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Katie Rohman: Good riddance to pointless regulations

Published 11:01pm Wednesday, September 7, 2011

A major change in broadcasting matters of public interest was implemented last month with surprisingly little fanfare.
The rule was tossed out along with other “outdated and obsolete” media-related rules as part of the FCC’s reform agenda. The FCC said it hasn’t enforced the rule for about 20 years.
The FCC decided to eliminate the doctrine in 1987, but the action to formally remove that language was not put in place until last month.
The Fairness Doctrine, in place since 1949, required licensed broadcasters to share airwaves equally for competing political points of view, and to air contrasting views regarding those issues.
This is not the same thing as the equal-time rule, which provides equal opportunity to opposing political candidates on radio and TV stations who request it.
At the time of the Fairness Doctrine’s creation, only 2,881 radio stations existed; today there are about 14,000.
Although the doctrine has been considered an unnecessary distraction, its elimination has been met with criticism from both sides of the aisle.
Some Republications claim the policy should be enforced because they believe the media are biased toward liberal views.
Democrats argue that the Fairness Doctrine is needed because of right-leaning Fox News and conservative talk shows on the public airwaves.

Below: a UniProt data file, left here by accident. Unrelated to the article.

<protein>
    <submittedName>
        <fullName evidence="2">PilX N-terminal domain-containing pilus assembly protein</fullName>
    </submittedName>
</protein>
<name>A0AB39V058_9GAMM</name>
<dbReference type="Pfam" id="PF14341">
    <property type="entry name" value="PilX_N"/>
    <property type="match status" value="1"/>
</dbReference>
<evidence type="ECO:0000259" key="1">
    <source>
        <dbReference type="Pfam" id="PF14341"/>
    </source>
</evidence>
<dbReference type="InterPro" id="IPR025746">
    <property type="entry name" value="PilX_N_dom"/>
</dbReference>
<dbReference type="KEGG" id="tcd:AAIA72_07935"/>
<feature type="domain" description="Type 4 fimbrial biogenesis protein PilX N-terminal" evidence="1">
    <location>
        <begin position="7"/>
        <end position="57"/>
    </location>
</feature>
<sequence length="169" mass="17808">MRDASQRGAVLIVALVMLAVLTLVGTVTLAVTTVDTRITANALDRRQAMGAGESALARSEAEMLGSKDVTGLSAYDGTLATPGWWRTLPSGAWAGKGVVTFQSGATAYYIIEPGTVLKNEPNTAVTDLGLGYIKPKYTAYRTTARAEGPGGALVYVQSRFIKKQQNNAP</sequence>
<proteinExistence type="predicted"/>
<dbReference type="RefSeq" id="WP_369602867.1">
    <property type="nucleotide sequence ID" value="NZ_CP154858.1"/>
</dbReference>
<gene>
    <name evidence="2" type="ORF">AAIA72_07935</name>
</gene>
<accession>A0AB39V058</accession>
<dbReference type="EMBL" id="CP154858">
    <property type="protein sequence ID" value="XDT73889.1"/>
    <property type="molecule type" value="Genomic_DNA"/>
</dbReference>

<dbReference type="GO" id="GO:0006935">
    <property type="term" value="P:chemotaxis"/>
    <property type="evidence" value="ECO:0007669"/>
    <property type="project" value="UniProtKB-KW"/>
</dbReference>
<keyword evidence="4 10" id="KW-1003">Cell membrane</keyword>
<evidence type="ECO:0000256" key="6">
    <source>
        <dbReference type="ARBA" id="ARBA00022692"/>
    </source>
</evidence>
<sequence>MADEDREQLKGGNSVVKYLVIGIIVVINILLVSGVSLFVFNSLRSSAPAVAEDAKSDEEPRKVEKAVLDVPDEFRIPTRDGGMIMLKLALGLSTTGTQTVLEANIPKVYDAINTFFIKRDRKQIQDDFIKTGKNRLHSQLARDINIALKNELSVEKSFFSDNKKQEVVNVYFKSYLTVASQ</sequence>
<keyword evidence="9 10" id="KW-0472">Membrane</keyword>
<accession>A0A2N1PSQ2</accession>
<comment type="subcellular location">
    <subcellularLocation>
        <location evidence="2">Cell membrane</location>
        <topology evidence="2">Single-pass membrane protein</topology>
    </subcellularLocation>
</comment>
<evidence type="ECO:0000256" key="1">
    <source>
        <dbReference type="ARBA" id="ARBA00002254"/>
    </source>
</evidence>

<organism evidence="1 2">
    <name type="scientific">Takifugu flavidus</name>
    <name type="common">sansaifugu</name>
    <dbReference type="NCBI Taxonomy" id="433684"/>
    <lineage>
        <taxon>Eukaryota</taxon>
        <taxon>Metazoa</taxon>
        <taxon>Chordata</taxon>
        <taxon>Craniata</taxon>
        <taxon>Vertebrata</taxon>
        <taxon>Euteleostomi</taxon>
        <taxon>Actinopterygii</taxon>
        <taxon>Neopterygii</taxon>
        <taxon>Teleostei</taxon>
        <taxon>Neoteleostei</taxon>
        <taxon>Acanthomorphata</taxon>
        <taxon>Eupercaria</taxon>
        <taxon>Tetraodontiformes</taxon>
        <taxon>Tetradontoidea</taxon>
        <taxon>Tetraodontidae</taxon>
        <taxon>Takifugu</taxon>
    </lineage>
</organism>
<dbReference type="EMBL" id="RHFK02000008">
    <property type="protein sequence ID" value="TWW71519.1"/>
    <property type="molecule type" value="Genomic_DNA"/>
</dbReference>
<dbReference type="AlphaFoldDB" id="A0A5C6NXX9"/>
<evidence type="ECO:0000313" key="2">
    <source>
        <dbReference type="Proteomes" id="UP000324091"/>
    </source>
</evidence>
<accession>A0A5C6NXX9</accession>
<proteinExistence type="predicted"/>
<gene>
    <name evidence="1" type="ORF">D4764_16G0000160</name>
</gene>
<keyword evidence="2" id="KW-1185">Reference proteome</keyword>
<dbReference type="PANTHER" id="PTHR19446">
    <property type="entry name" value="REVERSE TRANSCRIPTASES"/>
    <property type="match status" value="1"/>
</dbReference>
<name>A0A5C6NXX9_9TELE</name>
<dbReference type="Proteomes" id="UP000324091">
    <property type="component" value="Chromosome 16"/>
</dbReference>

According to the Museum of Broadcast Communications, “From the early 1940s, the FCC had established the ‘Mayflower Doctrine,’ which prohibited editorializing by stations. But that absolute ban softened somewhat by the end of the decade, allowing editorializing only if other points of view were aired, balancing that of the station’s. During these years, the FCC had established dicta and case law guiding the operation of the doctrine.”
FCC Chair Julius Genachoswki said this week of the doctrine: “…Striking this from our books ensures there can be no mistake that what has long been a dead letter remains dead. The Fairness Doctrine holds the potential to chill free speech and the free flow of ideas and was properly abandoned over two decades ago.”
This is not the first time the Fairness Doctrine has been examined, but it will hopefully be the last. Unenforced regulations are a waste of time, as was the excessive length of time it took to finally remove this policy from the books.

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